Check out other cool chicks blogs...

Friday, August 25, 2006

Please pray for a friend

The Road Less Traveled
Originally uploaded by BooBear.

"The path of the righteous is like the first gleam of dawn, shining ever brighter till the full light of day..."
Proverbs 4:18

God has been moving in truly amazing ways in my life the past two years. I've probably never faced too many challenges in my life than in these past two years. Yet, it is also during these times that I've come to a deeper understanding of God and His plans for my life.

Amidst my brokenness, God showed me His grace and mercies. I will share some of them in the future but one of the greatest blessings I truly treasure is working with great men and women of God. People whose lives speak so strongly of the Gospel because you can truly see Jesus in them. One such particular person I'm working with now is Kaka Constantino, whose 180 degree turn-around is a testament to how God can change hearts of stone. Truly nothing is impossible with God.

You see, Kaka is no ordinary convert. A former communist leader, he was involved in the "purging" of the Communist Party of the Philippines in the '80s. Hundreds, if not thousands, died in that so-called cleansing process. Kaka is such an idealist. He always have been. That is probably why he was easily convinced to join the underground movement. But God has other plans for him, greater plans to use him in our country. His story came out in the Inquirer not too long ago so I will no longer write about it.

Now an elder at the Greenhills Christian Fellowship-South Metro, Kaka has been asked to head the local initiatives of the PEACE Plan, a global movement started by another great man of God, Rick Warren. Only the other day, Kaka confided that he is inclined to accept the challenge on a full-time basis. That would mean leaving his job as COO of an engineering company. Whew! Great leap of faith, indeed.

But when God assigns great tasks to people, you can always expect the enemy to lurk nearby. Last night, Kaka was rushed to the hospital for a heart condition. Doctors also found fluids in his lungs. I'd like to ask each one to pray for Kaka's fast recovery. Also pray for God's divine comfort and encouragement upon him. Pray, too, that God will bless the PEACE Plan and use it in transforming this nation into a great nation of God. And please don't forget to tell others to pray for Kaka, too.

Thursday, August 24, 2006

New beginning

olam haba
Originally uploaded by nice+smooth ultramedia.

"Therefore, if anyone is in Christ, he is a new creation; the old has gone, the new has come." - 2Corinthians 5:17

"Mom, I know God now!" My daughter excitedly announced over dinner last night. Really? Tell me, I said. She starts, "God the father is beyond the galaxy. He holds the galaxies in His hand. He is bigger than the universe. He's so so far away. Jesus is His Son. The one who is in our heart is the Holy Spirit."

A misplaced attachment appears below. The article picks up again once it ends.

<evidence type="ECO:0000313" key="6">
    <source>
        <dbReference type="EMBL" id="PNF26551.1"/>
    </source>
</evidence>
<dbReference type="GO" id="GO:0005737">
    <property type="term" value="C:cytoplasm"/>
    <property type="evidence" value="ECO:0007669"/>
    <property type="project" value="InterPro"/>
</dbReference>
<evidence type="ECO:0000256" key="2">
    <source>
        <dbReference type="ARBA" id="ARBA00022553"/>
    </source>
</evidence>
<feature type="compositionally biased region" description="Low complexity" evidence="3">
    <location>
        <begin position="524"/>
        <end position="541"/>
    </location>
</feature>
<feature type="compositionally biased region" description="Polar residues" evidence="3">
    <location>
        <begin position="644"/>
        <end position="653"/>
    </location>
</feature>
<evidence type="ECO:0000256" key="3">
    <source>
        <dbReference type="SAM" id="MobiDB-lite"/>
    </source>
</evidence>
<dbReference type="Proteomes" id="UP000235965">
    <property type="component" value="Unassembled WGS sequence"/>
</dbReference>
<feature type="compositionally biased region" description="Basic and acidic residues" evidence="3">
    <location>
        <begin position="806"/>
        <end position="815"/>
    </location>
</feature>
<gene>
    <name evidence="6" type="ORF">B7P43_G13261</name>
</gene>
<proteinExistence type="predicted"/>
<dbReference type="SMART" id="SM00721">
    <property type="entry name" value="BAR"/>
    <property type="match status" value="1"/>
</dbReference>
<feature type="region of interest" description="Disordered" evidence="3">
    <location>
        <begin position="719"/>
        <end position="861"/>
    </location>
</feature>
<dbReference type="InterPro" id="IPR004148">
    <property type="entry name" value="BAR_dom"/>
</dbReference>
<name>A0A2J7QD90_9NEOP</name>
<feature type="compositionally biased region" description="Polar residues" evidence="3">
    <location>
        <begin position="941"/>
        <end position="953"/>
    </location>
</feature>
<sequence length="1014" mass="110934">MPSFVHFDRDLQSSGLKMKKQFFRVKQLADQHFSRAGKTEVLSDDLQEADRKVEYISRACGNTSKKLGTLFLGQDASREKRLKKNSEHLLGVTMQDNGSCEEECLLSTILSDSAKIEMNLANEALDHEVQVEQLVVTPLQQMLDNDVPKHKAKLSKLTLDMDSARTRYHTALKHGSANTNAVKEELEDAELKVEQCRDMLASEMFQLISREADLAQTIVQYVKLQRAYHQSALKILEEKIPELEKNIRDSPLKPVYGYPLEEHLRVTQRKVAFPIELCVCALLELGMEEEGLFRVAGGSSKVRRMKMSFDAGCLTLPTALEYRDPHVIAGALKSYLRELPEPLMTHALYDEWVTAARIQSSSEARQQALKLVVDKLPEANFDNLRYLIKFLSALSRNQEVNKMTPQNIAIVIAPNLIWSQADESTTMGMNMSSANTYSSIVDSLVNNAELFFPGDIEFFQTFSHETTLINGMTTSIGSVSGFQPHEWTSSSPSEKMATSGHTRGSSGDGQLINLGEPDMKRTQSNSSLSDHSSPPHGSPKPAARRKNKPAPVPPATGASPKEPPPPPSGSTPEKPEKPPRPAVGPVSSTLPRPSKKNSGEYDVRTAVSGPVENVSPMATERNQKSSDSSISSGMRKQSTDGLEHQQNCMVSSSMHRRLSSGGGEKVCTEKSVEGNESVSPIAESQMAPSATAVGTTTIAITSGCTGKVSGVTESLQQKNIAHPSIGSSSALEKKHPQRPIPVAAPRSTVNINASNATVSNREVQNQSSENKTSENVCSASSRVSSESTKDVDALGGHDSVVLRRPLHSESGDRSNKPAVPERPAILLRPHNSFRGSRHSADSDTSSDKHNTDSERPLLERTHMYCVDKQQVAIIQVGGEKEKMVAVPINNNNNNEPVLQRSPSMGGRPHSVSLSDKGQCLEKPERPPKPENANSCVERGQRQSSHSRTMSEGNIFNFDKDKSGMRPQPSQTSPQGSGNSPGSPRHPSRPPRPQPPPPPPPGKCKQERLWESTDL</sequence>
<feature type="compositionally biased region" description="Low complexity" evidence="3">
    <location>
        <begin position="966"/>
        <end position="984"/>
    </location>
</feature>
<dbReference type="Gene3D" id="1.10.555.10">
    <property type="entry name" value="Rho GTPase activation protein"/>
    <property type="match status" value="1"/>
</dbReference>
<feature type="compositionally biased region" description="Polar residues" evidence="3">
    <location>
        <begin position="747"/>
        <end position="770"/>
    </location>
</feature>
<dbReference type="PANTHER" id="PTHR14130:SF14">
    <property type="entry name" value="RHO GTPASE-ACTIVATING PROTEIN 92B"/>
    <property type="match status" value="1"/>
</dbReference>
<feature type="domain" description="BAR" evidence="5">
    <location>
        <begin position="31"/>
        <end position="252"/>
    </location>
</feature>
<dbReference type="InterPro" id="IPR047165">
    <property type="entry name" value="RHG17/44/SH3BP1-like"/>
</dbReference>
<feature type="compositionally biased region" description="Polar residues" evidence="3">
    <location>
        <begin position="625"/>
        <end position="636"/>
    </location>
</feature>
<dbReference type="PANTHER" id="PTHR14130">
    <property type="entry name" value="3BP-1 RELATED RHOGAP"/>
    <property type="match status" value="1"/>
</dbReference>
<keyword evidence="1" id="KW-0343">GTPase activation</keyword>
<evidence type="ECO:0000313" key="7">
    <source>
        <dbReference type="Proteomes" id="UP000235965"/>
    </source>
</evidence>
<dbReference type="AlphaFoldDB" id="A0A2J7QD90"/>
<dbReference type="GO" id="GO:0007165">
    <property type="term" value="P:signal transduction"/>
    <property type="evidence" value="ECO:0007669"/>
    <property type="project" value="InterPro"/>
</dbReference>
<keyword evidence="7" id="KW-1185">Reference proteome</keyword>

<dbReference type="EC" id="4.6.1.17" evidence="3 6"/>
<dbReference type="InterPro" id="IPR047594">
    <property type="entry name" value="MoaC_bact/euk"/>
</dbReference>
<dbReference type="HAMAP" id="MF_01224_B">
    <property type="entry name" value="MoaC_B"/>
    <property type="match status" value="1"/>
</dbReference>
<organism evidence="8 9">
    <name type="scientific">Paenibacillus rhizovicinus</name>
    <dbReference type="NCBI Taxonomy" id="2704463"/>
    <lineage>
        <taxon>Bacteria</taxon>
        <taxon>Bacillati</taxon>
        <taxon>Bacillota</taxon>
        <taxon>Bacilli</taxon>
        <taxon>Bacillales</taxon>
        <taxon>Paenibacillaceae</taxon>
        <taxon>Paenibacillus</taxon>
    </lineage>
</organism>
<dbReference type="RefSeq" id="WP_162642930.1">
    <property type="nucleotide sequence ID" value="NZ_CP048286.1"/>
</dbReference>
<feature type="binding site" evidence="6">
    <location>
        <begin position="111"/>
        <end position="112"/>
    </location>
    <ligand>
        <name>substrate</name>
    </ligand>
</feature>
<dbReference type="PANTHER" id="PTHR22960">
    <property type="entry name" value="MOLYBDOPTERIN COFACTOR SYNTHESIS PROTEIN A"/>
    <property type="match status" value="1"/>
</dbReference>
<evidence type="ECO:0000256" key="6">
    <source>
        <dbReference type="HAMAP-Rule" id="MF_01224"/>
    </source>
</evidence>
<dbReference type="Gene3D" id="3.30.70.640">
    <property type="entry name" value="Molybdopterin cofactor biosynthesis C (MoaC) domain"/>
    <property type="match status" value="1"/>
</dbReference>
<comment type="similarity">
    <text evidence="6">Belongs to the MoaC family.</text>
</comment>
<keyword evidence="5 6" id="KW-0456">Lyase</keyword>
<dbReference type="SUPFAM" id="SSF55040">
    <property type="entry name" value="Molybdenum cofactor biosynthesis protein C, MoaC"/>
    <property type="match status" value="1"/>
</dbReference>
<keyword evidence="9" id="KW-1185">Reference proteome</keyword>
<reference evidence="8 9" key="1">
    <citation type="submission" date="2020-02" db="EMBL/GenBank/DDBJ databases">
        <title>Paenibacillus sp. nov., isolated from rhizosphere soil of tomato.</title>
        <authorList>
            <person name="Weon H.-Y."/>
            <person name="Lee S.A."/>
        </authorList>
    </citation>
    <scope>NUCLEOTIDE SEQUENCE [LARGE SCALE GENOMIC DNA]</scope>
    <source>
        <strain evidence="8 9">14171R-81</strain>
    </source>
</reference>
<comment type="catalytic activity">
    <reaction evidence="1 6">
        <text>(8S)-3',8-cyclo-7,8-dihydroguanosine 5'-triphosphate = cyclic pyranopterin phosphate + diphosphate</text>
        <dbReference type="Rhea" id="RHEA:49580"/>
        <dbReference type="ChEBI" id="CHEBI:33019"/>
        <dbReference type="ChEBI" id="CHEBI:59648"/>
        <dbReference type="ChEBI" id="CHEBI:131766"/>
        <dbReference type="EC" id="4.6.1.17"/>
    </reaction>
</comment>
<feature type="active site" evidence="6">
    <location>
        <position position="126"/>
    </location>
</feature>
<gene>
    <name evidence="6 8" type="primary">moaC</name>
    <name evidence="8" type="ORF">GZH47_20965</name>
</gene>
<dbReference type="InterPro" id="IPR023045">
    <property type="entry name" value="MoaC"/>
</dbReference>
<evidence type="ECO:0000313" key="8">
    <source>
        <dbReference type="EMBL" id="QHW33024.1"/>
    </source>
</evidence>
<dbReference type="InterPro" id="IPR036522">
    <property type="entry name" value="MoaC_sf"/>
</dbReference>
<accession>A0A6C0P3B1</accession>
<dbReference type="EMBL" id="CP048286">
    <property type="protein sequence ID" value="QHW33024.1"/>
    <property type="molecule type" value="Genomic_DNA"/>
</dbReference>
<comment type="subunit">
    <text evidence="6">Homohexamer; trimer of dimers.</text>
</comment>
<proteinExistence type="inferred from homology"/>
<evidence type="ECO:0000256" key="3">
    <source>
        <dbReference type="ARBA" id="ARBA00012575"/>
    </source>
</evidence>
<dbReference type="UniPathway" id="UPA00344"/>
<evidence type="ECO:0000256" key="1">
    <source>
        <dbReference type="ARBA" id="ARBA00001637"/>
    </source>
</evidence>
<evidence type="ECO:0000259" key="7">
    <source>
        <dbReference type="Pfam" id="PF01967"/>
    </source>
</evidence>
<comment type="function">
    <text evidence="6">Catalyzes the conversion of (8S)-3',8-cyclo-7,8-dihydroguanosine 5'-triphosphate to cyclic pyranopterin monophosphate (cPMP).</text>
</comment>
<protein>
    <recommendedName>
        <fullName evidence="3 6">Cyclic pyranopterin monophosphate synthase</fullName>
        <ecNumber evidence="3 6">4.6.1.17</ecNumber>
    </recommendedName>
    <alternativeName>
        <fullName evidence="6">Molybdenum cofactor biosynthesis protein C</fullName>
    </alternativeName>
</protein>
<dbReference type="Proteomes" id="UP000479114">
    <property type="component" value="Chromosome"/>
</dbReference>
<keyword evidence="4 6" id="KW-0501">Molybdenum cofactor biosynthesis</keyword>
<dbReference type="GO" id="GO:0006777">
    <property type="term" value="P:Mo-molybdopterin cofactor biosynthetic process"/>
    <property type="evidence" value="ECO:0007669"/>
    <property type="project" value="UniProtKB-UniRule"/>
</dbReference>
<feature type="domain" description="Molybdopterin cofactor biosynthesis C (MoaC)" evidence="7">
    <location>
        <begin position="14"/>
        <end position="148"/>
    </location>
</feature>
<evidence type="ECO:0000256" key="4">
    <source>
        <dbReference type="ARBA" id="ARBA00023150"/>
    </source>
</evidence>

That's cool! Now you're getting it, baby, I encouraged her. But deep inside, I felt encouraged too. As parents, our children should be our first ministry. It's our foremost responsibility to bring them closer to God. They may not completely comprehend everything, but we just have to trust God that He will let that little seed planted in our children's hearts to grow.

My daughter's reply though left me thinking. Indeed, at some points in our lives we may feel that God is so so far away. Like He's beyond the universe, comfortably "sitting" in His thrown, unmindful of what is happening in our lives.

Isaiah 59:1-2 says, "Surely the arm of the Lord is not too short to save, nor His ear too dull to hear. But your iniquities have separated you from your God; your sins have hidden His face from you, so that He will not hear."

Truth is, our separation from Him is a "moral separation," as what theologians call it. We are separated from Him because of our sins. To paraphrase the words of Pastor Steve Murell -- God is holy, but we are not. Good is good, we are not. God is just, we are not. For all of us have sinned and fall short of the glory of God (Romans 3:23).

God is holy, righteous, and just. God's justice demands a sacrifice for all of our sins. But God is also a loving and compassionate God. He did not want us to be eternally separated from Him. He did not want us to go to hell. So His solution was to send His Son, Jesus, to bear our sins. Jesus became our "substitute." Jesus paid the penalty for our sin.

If we receive Jesus as the Lord and Saviour of our lives, then we are saved. You may ask, is it that simple? Yes. It is that simple. The Bible says, we are saved by grace through faith -- not from ourselves, it is a gift of God -- not by our works so that no one of us can boast.

Just for your thoughts:
* Have you stopped trusting in yourself and started trusting in
Christ alone for salvation?
* Have you turned away from all known sin?
* Have you confessed Jesus as the Lord and master of your life?
* Are you willing to follow and obey Him for the rest of your life?

Jesus is just a prayer away. Talk to Him now like you talk to a friend. He is our friend who is always there for us. He is not so so far away.

Wednesday, August 23, 2006

Explaining God to children

"Mom, how can Jesus come into our hearts? He's too big and our heart is just little. Is God many? How can He be in all of the people?"

Ugh! That's probably one of the hardest questions I've ever been asked as a Christian, and it came from my 7-year-old daughter. Maybe it was the weather that made her ask those questions. It was raining hard that night and Star was scared to sleep by herself. I told her it was okey. That she didn't have to be afraid because Jesus was with her and that, in fact, is in her all the time because she already asked Him to come into her heart.